Fear Not

May 1998
Picture the great composer Beethoven struggling to write a perfect Fifth Symphony that will stand the test of time. He starts with a simple theme. Discards it. Starts again. Revises it. Finally settles upon the famous "fate motive" (Da Da Da Dommmmm!). Inverts it. Extends it. Rends, amends, and dissects it. All in the context of a primal thematic struggle: that of light versus dark, hope versus despair, major versus minor. With great discipline he holds back the trombones, the piccolo, and the contrabassoon until their triumphal entry on the downbeat of movement four, when the forces of life and hope blast forth to obliterate the forces of angst and despair once and for all. As Robert Greenberg says in his fabulous audiotaped lecture series The Symphonies of Beethoven (The Teaching Co., Springfield, Va., 1996), "If you can remain composed [at] the beginning of the fourth movement . . . then I would check my respiration to make sure I am still alive. The Fifth Symphony … speaks to us as powerfully today, near the end of the 20th century, as it did to Beethoven at the turn of the 19th."

Now imagine asking Beethoven during his toil to perfect the Fifth Symphony, "Ludwig, why are you working so hard? Your First Symphony has established you as one of the most popular and successful composers of the day. Your Third Symphony, Eroica, will stand as one of the great cutting-edge creations of all time, having shattered the constraints of the classical style. You've already earned your place in the history books. Why do you continue to push yourself?"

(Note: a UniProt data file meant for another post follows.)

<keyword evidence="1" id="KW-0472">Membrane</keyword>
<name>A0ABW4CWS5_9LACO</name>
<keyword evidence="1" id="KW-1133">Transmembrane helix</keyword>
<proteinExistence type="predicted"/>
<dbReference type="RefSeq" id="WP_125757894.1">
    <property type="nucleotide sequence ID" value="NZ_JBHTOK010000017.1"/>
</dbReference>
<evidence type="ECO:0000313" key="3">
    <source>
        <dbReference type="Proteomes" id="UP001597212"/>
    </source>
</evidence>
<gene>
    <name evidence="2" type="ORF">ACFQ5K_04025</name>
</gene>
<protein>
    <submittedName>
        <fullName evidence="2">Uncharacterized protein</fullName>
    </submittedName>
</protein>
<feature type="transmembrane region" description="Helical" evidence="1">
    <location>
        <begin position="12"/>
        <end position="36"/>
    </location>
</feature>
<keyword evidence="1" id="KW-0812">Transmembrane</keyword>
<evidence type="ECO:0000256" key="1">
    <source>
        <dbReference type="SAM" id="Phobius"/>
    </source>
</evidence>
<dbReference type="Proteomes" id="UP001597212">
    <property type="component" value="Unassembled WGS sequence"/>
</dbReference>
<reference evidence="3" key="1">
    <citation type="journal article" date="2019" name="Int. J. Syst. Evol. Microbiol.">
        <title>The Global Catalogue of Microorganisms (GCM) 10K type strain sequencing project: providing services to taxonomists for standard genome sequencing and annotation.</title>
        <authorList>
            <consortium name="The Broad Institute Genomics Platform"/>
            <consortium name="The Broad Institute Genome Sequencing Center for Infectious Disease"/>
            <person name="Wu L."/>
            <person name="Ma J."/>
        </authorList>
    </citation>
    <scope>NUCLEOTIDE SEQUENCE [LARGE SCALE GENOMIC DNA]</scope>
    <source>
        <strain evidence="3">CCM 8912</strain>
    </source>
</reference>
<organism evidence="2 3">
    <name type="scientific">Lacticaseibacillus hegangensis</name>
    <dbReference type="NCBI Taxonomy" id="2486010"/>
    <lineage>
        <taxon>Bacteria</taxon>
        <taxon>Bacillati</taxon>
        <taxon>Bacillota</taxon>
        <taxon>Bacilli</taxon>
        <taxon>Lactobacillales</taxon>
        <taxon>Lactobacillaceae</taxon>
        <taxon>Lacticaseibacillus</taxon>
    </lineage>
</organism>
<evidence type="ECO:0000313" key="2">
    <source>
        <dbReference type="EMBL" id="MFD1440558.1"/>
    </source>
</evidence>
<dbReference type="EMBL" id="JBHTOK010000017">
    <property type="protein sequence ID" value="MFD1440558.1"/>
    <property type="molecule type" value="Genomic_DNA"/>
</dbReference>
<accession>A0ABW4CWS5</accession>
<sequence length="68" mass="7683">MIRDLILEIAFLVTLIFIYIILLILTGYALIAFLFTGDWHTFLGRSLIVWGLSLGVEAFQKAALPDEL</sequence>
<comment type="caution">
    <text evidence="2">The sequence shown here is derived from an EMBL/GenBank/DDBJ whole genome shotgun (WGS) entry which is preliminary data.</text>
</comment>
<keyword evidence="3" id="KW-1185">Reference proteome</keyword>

Can you picture Beethoven responding, "Why push myself? Because if I don't write a better symphony, then someone else will. The competition is fierce, and if I don't improve, I'll be pummeled by those feisty foreign upstarts. Change or die. Innovate or self-destruct. Eat lunch or be lunch. It's not that I really want to reinvent and perfect my work; it's just that in this world, only the paranoid survive."

I frequently use that analogy to poke serious fun at the fear mongering that pervades modern management thinking and writing. You can hardly pick up a business magazine, visit a bookstore, or listen to a management guru without being assaulted by admonitions designed to frighten you into action: "You'd better hop to it and [insert favorite word: change, innovate, improve, reinvent, renew, revitalize, revolutionize, whatever], or else!"